Example: interest revenue earned during the period but not received until the next period.

Adjusting entries accruals12 l.jpg
Adjusting Entries – Accruals

  • Example: On Jun 1, 2004, Smith Inc. invests $100,000 for a bonds which pays 5% interest per year. Smith Inc. will not receive the interest until March 31, 2005. On December 31, 2004, Smith, Inc. need to make the following entry for the interest earned so far.

Adjusting entries accrued l.jpg

End of

accounting period.

Cash paid

Expense incurred

Example: wages should be paid to employees during this period but not paid until the next period.

Adjusting Entries – Accrued

  • Unrecorded expenses incurred

Adjusting entries accrued14 l.jpg
Adjusting Entries – Accrued

  • Example: On the year-end, Dec. 31, 2004, Smith Inc.’s employees have earned total wages of $35,000 for the Monday, but Smith Inc. will not pay the wages until 5th of next month. So at the end of the accounting period, Smith need to make the following entries to accrued the wage expenses.

Adjusting entries deferrals l.jpg

Paid cash for

12 month’s rent

< from July 2004 to June 2005 >



Year end


Adjusting Entries – Deferrals

  • Prepaid expense is used up

Adjusting entries deferrals16 l.jpg
Adjusting Entries – Deferrals

  • Example: On July 1, 2004, Smith Inc. paid $20000 for whole year’s rent covered from 1stof July to 30th of June. At the end of 2004, $10000 of rent expenses have occurred so Smith Inc. need to make the following entries to transfer the deferrals to expenses.

Adjusting entries deferrals17 l.jpg

End of

accounting period.

Cash received

Revenues earned

Adjusting Entries – Deferrals

  • Converting liabilities to revenues:

Example: service revenue received in advance.

Adjusting entries deferrals18 l.jpg
Adjusting Entries – Deferrals

  • Example: On Oct. 1, 2004, Smith Inc. signed a contract for providing a special service to Cone. Smith received $50000 for the service to be provided. At the end of 2004 half of the services have been proved to Cone. Smith should make the following entries to record earned revenue.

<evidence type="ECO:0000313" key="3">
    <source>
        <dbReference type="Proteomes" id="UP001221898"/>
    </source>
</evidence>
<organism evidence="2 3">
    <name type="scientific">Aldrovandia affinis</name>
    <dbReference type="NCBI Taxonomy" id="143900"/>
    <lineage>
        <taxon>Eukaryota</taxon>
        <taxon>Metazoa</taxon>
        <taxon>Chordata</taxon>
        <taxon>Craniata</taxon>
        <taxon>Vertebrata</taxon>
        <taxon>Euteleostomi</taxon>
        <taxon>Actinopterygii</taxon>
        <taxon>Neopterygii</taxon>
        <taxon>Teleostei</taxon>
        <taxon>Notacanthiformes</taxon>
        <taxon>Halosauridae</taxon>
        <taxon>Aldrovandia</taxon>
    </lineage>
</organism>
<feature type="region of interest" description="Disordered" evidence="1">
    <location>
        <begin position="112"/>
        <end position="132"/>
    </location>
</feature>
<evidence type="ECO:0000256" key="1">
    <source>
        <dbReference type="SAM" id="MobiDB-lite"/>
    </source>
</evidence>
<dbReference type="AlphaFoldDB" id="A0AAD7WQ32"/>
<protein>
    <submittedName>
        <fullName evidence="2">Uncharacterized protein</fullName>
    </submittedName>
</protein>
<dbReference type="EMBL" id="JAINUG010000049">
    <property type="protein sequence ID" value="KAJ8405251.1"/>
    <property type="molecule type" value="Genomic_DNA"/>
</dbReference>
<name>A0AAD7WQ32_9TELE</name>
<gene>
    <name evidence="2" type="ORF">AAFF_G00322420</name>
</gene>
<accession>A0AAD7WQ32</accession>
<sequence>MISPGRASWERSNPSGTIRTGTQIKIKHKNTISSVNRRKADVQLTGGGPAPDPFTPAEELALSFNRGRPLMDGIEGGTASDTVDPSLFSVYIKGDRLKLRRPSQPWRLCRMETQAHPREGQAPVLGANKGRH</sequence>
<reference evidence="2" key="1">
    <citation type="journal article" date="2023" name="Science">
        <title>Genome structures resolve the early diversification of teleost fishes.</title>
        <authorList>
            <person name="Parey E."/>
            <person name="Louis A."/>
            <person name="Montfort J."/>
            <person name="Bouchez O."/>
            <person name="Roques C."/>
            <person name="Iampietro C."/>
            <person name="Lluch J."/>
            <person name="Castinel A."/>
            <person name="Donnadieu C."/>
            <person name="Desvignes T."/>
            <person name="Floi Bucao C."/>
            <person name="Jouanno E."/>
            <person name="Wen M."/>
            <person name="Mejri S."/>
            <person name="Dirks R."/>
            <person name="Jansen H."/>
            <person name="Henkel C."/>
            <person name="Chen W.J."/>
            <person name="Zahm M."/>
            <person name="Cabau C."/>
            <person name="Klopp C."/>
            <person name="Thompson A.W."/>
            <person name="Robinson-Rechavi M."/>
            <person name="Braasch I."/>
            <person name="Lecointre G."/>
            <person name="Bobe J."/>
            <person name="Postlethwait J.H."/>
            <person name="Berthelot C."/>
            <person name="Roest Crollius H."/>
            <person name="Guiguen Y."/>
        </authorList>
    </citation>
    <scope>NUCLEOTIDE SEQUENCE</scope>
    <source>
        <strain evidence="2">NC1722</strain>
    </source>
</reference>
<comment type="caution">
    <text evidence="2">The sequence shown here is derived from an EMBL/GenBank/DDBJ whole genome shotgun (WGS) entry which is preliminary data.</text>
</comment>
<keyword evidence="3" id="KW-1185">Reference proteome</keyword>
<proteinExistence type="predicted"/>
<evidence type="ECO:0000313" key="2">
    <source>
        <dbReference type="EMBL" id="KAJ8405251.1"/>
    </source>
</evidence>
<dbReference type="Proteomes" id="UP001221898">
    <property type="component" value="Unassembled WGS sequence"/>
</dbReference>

Adjust allocating the costs of long term assets l.jpg
Adjust: Allocating the Costs oflong-term assets

  • Certain circumstances require adjusting entries to record accounting estimates. Amortization is an example.

  • Amortization is the process of allocating the costs of assets over their useful lives.

Amortization l.jpg

  • Companies acquire capital assets such as equipment, buildings, vehicles, and patents to generate revenues.

  • These assets are expected to provide benefits for more than one period.

  • The accounting concept of amortization involves the systematic andrationalallocation of cost of a long-lived asset to the periods during which it is used to generate revenue.

  • Amortization21 l.jpg

    Asset Cost - Salvage Value

    Useful Life





    $100000 - $5,000

    5 years


    = $19000/year


    • On January 1,2004, a company purchased a piece of equipment for $100,000. The equipment is expected to have a useful life of five years and have a salvage value of $5000.Asume the company use the straight-line method.

    Amortization22 l.jpg

    • The required journal entry includes a debit toAmortization expense and a credit to an account called accumulated amortization.

    Adjusted trial balance l.jpg
    Adjusted Trial Balance

    • The adjusted trial balance is used to check if there are any mistakes in the adjusted accounts and it is used for the financial statement.

    • Assume that Smith Inc. has the following unadjusted trial balance:

    Adjustments financial statements l.jpg
    Adjustments & Financial Statements

    • Adjusting entries bring the accounts up-to-date.

    • Adjustments are only made when financial statements are prepared.

    • Adjust entries will affect both the income statement and the balance sheet.

    • Will not affect the cash flow of the company.